Luxembourg and other EU-based international business hubs are appealing against a ruling that they broke EU state aid rules. However, one of the advocates general at the European Court of Justice has spoken publicly about the potential legal difficulty of these judgements.
Last year, Ireland, the Netherlands, Belgium and Luxembourg were found to have been in breach of EU competition rules by the European Commission. They were accused of using tax incentives to international companies as a form of illegal state aid. EU law specifically requires member states to offer any such inducements to all companies.
However, the commission decided that these four countries had been selective when granting tax deals to the likes of Amazon, Apple, Starbucks, Fiat, BP, BASF and more. These firms were told to pay unpaid taxes to the member states concerned. For example, in the grand duchy Amazon was asked to stump up €250m in what European commissioner Margrethe Vestager called “illegal tax benefits”.
Luxembourg and the other countries have appealed against these decisions, and there are signs that their line of thinking is resonating amongst senior lawyers in the ECJ. On 14 May, Juliane Kokott, an advocate general for the court (pictured), was reported by the Tax Notes website to appear to have reservations with aspects of the commission’s approach.
“I think the end result cannot be that every tax law is a potential state aid. The commission does not have the capacity, competence, or expertise to scrutinise all tax laws. And the commission people always say they are only looking at outliers, or the real bad cases, but this does not provide legal certainty,” Kokott was reported as saying. She went on: “It can also lead to certain countries being treated differently than other ones. There are cases pending before the general court on tax rulings, and that will create a tremendous amount of work for the commission and courts to check every single tax ruling and will be a huge cost if it goes too far in this direction.”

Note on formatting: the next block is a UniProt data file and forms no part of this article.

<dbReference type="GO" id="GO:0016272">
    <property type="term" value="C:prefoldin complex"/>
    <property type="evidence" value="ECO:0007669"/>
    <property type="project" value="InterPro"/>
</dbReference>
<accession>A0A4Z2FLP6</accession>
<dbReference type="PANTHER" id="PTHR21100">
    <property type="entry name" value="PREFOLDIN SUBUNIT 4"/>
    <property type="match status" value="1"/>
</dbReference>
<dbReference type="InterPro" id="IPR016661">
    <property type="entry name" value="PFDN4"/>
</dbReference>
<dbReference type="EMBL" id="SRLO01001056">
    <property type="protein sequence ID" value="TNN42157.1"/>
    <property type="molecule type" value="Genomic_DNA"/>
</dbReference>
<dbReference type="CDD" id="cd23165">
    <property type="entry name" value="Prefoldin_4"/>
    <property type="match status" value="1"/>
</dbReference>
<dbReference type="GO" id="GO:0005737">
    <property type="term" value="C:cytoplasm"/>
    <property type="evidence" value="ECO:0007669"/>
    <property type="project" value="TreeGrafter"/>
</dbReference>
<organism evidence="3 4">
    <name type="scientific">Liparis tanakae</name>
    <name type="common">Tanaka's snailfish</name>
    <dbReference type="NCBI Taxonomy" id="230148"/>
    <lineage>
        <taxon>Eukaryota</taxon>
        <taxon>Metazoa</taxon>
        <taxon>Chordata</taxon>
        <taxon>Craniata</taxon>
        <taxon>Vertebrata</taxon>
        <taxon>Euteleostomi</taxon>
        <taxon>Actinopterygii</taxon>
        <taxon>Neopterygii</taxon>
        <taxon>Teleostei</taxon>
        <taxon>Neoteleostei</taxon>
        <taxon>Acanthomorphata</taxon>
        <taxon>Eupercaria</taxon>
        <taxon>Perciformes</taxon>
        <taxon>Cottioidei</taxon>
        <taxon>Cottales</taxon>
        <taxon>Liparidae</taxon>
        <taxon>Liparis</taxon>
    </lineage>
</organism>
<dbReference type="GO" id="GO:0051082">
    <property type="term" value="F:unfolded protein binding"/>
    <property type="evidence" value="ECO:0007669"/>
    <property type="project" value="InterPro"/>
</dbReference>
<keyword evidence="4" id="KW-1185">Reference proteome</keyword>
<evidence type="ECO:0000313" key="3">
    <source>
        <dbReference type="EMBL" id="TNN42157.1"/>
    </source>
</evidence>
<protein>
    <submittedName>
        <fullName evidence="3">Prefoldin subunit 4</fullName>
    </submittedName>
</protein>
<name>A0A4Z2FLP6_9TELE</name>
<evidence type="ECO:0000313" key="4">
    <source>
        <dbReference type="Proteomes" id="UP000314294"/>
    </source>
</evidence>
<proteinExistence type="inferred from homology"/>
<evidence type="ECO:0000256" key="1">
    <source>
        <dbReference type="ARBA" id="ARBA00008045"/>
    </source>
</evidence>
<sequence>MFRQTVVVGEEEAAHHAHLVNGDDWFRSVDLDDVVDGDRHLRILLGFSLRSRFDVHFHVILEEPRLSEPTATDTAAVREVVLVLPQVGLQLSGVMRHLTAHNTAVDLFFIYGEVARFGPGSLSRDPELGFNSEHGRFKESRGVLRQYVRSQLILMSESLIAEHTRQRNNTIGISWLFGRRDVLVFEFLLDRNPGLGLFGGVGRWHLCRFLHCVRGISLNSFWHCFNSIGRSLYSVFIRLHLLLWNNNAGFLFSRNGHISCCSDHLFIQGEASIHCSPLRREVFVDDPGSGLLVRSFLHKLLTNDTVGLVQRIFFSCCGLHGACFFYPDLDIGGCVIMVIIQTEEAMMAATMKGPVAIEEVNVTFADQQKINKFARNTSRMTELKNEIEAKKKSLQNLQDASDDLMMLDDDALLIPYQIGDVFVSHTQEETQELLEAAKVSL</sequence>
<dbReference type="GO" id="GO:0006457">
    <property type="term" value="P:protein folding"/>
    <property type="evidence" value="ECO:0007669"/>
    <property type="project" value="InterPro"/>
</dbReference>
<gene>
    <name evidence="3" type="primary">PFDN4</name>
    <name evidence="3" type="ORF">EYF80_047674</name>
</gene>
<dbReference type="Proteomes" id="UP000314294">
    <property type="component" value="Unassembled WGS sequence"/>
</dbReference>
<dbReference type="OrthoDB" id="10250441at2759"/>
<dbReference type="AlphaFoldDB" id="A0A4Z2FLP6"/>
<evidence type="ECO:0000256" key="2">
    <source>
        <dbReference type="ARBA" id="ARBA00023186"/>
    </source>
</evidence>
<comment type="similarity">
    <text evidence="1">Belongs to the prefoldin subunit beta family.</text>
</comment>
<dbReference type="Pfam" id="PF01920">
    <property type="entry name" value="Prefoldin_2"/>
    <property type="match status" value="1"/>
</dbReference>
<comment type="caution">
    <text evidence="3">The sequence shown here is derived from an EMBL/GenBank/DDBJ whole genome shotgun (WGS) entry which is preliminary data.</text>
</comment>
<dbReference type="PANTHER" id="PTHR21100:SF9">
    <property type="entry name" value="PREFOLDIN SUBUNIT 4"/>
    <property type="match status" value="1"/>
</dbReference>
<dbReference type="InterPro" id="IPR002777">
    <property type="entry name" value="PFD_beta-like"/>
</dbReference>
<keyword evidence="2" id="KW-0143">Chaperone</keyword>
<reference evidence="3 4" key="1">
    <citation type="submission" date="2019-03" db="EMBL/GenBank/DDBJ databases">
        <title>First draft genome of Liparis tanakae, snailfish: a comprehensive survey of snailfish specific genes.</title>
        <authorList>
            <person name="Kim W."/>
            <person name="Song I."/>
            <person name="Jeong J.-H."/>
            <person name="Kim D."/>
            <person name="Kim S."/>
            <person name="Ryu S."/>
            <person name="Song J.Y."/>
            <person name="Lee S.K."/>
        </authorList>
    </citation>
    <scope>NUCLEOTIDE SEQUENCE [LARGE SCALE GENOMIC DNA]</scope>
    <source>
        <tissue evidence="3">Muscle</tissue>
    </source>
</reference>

Advocates general have an important role in the EU judiciary, working alongside the judges who come from each of the member states. While Kokott’s words were carefully chosen, they appear to highlight some of the points Luxembourg and others have used to defend themselves in this case.
In particular, the four countries in the dock say these sweetheart tax rulings are indeed available to every international company that requests them. There is a feeling that these four countries have been chosen for criticism unfairly, and that all member states offer degrees of flexibility on corporation tax. There are also concerns that the court has been excessively activist, moving into the realm of national taxation which is generally held to be a national responsibility in the EU.
The commission has received praise from tax justice activists who see this as decisive action against “aggressive tax avoidance”. Defenders of current arrangements say critics exaggerate the extent to which corporations avoid tax. They add that these arrangements help deliver broad economic benefits globally. It will be years before these cases come to resolution in the European courts.